The classic The Twilight Zone episode “Time Enough At Last” features Burgess Meredith as a harried bank employee and henpecked husband who longs to have peaceful time alone to read his beloved books. When nuclear annihilation of the world occurs while he’s safely hiding in a bank vault reading during his lunch hour, he emerges to a new dawn where he has no responsibilities other than ‘all the time in the world’ to read. He gathers books into piles on the library steps assigning each pile a future year to read, and then clumsily drops and shatters his Coke bottle glasses, essentially leaving himself blind.
Baby boomers didn’t grow up with Aesop’s Fables as their moral compass or their primer on the karmic twists and cruel ironies of life – we got all those lessons on The Twilight Zone.
And there is no more cruel irony than realizing you are in the fourth quarter of your life (sorry, boomers, but it’s not the ‘third act’), and though you may have carved out considerable more time after relinquishing child-rearing duties and full-time job constraints, there just isn’t enough time left to enjoy all your favorite media you’ve accumulated again and again.
I love music and I love movies – to the point where, over the years I’ve collected thousands of LPs or CDs, DVDs and now Blu-rays (I never collected VHS tapes because it was just a poor ass inconvenient medium). At some point I began restricting the collection to about 500 CDs and 500 movies on DVD or Blu-ray. Shelf space was a consideration, so any time my collection exceeded the space, I had to weed out the less essential and trade them in. It was a good system that created an ever-evolving library that kept me re-defining exactly what was ‘essential.’ But now I know that, even at this level, the time I have to review all the television series or films or albums I love is limited to the point where I’ll never hear or see all of my library again. Not unless that was all I spent my time doing, which, of course, is not going to happen. I actually watch less television now than I did as a kid (maybe 3-4 hours a day versus 6 as a kid). And the only time I listen to music at the levels I want (loud) is probably in my car or through my ear buds at the gym.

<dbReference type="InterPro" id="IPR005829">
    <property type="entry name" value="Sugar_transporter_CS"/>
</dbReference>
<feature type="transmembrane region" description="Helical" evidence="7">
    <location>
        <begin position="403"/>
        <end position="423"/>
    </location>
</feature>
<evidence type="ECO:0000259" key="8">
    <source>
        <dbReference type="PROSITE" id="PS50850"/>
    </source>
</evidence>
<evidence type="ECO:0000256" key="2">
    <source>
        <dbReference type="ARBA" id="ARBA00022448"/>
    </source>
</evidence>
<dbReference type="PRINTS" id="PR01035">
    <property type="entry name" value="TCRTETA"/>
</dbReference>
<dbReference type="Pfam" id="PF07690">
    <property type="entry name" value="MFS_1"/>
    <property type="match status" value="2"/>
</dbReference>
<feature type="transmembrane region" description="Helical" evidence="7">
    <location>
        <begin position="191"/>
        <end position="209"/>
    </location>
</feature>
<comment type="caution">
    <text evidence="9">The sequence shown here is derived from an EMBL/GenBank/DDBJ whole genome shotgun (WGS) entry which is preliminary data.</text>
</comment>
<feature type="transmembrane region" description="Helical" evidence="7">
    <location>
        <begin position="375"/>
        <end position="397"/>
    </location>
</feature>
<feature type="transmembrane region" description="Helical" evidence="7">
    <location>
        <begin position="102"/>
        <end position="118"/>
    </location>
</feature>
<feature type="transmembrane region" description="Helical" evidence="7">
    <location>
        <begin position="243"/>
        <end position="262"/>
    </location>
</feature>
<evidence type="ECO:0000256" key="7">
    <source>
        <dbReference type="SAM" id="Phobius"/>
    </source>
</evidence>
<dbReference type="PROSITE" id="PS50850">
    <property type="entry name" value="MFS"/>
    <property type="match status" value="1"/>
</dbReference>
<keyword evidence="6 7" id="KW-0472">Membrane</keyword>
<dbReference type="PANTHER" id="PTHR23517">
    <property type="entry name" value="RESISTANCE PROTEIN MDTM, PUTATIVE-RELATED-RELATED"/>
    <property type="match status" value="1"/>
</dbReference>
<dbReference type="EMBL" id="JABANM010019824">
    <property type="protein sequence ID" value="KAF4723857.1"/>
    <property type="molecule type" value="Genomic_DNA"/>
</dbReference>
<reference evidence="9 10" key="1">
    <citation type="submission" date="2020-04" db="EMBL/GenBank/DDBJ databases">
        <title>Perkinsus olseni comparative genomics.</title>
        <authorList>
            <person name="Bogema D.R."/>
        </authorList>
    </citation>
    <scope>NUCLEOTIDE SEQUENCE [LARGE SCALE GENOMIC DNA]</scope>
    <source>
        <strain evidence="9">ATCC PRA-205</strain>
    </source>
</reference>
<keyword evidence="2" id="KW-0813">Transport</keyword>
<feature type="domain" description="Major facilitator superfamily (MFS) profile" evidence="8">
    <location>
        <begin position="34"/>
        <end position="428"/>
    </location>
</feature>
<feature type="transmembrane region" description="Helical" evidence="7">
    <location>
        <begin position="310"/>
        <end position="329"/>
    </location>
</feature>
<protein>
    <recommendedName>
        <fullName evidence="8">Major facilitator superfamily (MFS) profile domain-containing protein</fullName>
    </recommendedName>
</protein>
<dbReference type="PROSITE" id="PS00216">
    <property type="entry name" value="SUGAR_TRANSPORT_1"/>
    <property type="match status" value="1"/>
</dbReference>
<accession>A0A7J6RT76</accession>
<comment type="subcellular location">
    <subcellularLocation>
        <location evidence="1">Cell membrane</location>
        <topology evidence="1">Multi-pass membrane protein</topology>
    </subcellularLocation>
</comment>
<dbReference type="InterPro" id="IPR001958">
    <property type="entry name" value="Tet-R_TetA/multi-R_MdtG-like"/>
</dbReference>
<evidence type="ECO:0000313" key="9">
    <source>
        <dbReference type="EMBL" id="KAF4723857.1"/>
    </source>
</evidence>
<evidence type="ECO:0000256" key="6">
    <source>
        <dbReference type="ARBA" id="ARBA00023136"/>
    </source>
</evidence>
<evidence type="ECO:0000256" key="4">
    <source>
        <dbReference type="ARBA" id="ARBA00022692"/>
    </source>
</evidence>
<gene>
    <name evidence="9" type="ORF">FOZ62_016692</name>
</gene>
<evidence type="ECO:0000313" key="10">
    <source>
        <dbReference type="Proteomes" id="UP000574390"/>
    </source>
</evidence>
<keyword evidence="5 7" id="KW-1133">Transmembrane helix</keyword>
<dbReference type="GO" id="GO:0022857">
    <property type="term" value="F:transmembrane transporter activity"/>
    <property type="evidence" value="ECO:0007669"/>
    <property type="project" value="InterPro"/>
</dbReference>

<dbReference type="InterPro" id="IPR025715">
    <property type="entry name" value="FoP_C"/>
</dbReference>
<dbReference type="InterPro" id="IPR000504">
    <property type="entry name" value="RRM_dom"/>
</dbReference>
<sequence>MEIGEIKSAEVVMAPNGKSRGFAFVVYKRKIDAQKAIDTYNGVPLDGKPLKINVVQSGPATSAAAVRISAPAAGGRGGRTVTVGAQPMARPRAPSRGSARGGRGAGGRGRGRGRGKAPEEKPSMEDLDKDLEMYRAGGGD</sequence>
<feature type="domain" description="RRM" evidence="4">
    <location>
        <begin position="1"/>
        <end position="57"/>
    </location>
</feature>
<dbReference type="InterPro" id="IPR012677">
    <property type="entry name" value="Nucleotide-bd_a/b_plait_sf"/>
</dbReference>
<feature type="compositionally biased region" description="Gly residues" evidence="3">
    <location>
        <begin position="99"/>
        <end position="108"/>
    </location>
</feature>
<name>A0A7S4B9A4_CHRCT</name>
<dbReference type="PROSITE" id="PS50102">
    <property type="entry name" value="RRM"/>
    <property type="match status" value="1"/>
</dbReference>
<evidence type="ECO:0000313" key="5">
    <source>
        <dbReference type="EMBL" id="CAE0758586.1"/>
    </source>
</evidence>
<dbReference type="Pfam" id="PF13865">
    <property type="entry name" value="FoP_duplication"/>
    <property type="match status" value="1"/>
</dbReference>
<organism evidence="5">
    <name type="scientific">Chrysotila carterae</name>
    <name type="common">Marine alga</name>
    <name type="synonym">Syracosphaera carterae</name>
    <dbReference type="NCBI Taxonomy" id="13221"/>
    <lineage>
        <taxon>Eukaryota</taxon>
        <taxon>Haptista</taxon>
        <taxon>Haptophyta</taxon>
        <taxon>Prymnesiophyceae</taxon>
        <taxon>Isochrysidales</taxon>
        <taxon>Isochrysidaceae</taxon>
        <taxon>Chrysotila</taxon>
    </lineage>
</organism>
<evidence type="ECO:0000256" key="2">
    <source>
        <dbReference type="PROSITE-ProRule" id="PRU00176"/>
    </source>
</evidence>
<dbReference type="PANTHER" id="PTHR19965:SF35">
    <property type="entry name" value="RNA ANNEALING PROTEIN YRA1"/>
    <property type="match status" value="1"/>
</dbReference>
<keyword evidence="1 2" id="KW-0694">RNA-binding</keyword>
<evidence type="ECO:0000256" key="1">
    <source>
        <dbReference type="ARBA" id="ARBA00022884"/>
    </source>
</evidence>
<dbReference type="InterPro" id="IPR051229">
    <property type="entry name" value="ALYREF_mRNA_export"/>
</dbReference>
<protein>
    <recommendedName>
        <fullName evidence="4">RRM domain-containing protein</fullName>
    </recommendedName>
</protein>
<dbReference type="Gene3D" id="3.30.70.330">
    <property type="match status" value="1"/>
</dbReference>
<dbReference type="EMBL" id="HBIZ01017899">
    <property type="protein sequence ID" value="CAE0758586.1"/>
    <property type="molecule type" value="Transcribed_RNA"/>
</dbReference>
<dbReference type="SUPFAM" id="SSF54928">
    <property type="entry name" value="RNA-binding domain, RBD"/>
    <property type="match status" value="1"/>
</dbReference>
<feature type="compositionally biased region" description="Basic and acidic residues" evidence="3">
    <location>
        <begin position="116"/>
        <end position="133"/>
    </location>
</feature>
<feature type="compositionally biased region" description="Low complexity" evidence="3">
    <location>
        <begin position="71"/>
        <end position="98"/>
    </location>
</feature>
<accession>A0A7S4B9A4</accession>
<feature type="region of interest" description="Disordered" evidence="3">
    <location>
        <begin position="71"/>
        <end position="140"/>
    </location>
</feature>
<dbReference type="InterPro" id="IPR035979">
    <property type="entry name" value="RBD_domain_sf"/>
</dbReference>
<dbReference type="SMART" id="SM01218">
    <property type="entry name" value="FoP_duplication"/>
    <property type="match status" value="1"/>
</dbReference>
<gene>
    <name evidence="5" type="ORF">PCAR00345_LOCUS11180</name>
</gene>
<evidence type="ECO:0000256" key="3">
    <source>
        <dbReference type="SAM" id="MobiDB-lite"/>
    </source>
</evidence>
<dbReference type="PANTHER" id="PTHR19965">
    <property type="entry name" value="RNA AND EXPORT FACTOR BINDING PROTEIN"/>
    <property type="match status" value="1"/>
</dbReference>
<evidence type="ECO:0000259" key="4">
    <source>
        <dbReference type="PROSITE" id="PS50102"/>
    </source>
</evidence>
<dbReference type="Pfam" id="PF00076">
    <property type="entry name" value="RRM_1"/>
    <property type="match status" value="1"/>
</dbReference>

There used to be a time where, when a new album by one of my favorite artists came out, I would wait for the perfect unencumbered 40-50 minutes to listen, position myself between my 80-pound ESS Speakers, lie back, and just fully devote myself to the listening experience. The only equivalency to that today is if I have a drive over 30 minutes alone in the car. Otherwise, it’s just songs here and there.
We like to accuse millennials or our children of shorter attention spans and less focus on reading an entire book or listening to an entire album. But if we are honest, we know it’s not them that have changed, but the culture they are dealing with, where there is just ten times as much media competing for our attention at all times. They don’t buy albums; they just buy a song on iTunes. So is it any wonder they don’t collect physical media like CDs or books? Because the nature of everything now is so micro-transitory and momentary. Maybe that’s not a bad thing, and it keeps us more in the moment. But I can’t help but think that by trying to absorb everything that’s coming at us in smaller and smaller bits and pieces – songs, films, television, youTube, texts, gossip, twitter, news, etc. – we are actually absorbing NOTHING.
When I write a screenplay, I spend maybe hundreds of hours focusing on the structure, story and character to deliver as deeply rich an experience of the tale as possible. But no producer, agent or studio exec has two undivided hours or wants to read 120 pages, so they skim it or just read a two-page coverage. And, even if they love the story and buy the script, they provide notes based on a very superficial understanding of what went into the story. That’s why films are so bad today. The deal is everything. Nobody reads, or takes the time to grasp the full vision.
The pure experience of melding with the intention of the artist has been reduced from the time it takes to read a novel, or a screenplay, or listen to a full album, to about the length of one song or a YouTube video. With so many things competing for and dividing our attention, that’s about all we’ll give it.
Where this goes or ends up, I have no idea. But I enter the New Year a bit sad that I won’t have the time to fully re-experience all the great movies, albums and books that really combined to make me the artist and person I am, and with the full attention I once devoted to them. And that my son will never share all the same interests or devote his time to going through my library. But why should he? He has to create his own persona.
One of my resolutions this year is to put some filters on, use extreme discrimination, and realize that 90 percent of what’s being blasted at us through media is just useless distraction. And, beyond all the other more essential life experiences – family time, friends, work and travel – try to give the films, music or books I actually choose to re-visit the time and attention they deserve. Like old friends, they’ve given me so much.
– A. Wayne Carter